FIFO is a valuation method that assumes the first purchased inventory was sold first. The COGS (cost of goods sold during the period) is based on the stock bought earliest in the accounting period. This approach is suitable for many companies because it follows common operations strategies where older items are sold to make room for newer goods. This method is commonly used during an inflationary period. However, it can produce lower COGS and higher gross profits. This calculation often results in higher income tax burdens for the period.

LIFO method (last in, first out)

LIFO is another valuation method that assumes the most recently purchased goods are the first to be sold. This method closely reflects the actual cost of replacing the current inventory. It is typically used during periods of increasing prices. Companies can report higher COGS and lower gross profits, reducing the tax liability during the period. A significant drawback of this method is that it is rarely accepted outside of the US because it is not allowed under International Financial Reporting Standards (IFRS).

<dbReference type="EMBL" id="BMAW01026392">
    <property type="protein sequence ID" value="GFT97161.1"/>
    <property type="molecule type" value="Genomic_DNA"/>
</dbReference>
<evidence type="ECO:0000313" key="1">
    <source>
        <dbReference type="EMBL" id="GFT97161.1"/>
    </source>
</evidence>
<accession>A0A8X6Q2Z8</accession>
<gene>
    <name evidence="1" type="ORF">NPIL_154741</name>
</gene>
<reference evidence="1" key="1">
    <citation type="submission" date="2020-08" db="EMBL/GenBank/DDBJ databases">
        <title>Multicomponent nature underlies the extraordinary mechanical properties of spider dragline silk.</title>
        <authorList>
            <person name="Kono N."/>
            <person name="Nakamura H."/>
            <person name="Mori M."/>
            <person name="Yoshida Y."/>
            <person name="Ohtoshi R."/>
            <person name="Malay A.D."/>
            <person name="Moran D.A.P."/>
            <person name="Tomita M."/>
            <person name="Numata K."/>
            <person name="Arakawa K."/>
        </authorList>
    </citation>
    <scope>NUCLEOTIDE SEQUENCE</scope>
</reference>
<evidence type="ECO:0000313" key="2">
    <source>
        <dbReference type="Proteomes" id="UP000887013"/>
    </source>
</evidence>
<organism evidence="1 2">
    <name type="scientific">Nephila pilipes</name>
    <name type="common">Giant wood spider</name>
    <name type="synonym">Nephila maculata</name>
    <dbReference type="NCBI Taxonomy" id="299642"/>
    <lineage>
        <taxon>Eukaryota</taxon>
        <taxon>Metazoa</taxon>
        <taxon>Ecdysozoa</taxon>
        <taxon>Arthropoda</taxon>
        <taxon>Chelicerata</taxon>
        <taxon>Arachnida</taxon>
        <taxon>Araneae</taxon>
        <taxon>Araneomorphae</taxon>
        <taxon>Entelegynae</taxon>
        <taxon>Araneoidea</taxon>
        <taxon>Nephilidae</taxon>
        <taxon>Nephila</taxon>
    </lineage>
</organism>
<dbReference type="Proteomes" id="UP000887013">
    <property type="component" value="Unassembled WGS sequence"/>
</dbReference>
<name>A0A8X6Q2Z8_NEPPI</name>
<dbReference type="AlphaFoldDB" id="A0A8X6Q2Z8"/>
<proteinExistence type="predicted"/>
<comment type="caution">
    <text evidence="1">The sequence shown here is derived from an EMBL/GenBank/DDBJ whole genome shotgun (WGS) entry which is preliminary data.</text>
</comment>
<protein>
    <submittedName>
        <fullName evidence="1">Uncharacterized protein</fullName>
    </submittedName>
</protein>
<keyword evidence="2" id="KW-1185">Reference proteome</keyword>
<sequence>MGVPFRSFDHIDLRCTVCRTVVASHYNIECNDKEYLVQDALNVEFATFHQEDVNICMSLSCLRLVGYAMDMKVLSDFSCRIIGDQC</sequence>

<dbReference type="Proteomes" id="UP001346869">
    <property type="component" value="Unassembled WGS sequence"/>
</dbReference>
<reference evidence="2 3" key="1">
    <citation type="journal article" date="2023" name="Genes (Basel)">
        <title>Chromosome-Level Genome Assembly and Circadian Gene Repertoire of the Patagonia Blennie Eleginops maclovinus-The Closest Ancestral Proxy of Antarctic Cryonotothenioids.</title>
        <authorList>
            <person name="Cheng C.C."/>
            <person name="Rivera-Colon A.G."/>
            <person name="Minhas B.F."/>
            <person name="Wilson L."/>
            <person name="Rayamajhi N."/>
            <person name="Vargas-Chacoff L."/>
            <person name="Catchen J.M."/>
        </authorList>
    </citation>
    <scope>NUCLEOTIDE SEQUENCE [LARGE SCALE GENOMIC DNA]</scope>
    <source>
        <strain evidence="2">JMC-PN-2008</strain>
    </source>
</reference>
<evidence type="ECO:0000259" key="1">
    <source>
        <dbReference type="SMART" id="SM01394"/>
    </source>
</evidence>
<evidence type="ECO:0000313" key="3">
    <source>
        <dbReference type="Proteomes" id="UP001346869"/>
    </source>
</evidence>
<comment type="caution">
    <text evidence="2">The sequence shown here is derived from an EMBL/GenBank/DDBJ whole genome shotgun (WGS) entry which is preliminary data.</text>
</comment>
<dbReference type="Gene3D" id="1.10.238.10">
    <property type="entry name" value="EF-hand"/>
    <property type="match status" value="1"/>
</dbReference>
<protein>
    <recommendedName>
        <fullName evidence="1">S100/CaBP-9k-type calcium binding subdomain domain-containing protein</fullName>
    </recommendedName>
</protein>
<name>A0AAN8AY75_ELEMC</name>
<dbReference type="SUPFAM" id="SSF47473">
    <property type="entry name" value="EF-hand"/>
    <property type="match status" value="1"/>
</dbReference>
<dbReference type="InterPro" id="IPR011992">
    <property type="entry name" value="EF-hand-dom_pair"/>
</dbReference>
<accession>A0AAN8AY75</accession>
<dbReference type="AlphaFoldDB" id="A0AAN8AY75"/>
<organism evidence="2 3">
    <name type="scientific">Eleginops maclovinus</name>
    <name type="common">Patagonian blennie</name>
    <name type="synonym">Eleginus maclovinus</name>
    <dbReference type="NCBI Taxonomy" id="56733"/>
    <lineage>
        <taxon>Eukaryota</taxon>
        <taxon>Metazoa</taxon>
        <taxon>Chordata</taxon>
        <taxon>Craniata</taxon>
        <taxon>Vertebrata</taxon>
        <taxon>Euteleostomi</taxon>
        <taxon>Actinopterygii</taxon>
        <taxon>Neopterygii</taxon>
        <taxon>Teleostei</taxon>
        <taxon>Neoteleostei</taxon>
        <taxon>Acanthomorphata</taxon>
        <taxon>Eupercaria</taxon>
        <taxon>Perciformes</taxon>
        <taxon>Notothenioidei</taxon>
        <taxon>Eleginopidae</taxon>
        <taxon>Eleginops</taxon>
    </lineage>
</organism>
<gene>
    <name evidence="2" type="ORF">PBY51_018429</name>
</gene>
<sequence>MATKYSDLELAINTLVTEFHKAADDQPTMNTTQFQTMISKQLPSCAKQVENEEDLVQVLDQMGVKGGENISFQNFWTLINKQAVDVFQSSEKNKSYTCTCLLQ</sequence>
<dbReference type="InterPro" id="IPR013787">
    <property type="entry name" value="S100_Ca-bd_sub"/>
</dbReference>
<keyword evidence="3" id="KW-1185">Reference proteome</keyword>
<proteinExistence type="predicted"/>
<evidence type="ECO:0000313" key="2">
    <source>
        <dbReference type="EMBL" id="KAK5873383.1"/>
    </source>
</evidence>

WAC method (weighted average cost)

The weighted average cost method (WAC) is where a business average all inventory costs to calculate COGS and ending inventory. Calculate it by dividing the total amount you spent on your inventory by the total number of items.

Here is a simple example. Let’s say you started your fiscal year with an inventory balance of 1000 items at $3.00 each. You purchased an additional 500 items at $3.50 later in the accounting period. Your ending inventory would include 1500 items valued at $3.17 each, totaling $4,750.

This method is the simplest way to evaluate ending inventory; it is best suited for companies that sell similar products. As businesses expand their product offering, calculating ending inventory becomes more complex.

Gross profit method

The gross profit method estimates ending inventory where an actual physical count is not desired or necessary. This method uses the company’s expected gross profit margin for the current period as a starting point for estimating COGS and ending inventory. Companies will use their historical gross profit margin as a guideline for their current expected gross margin. Keep in mind that this method is not acceptable for audited financial statements.

Here are the steps to calculate gross profit: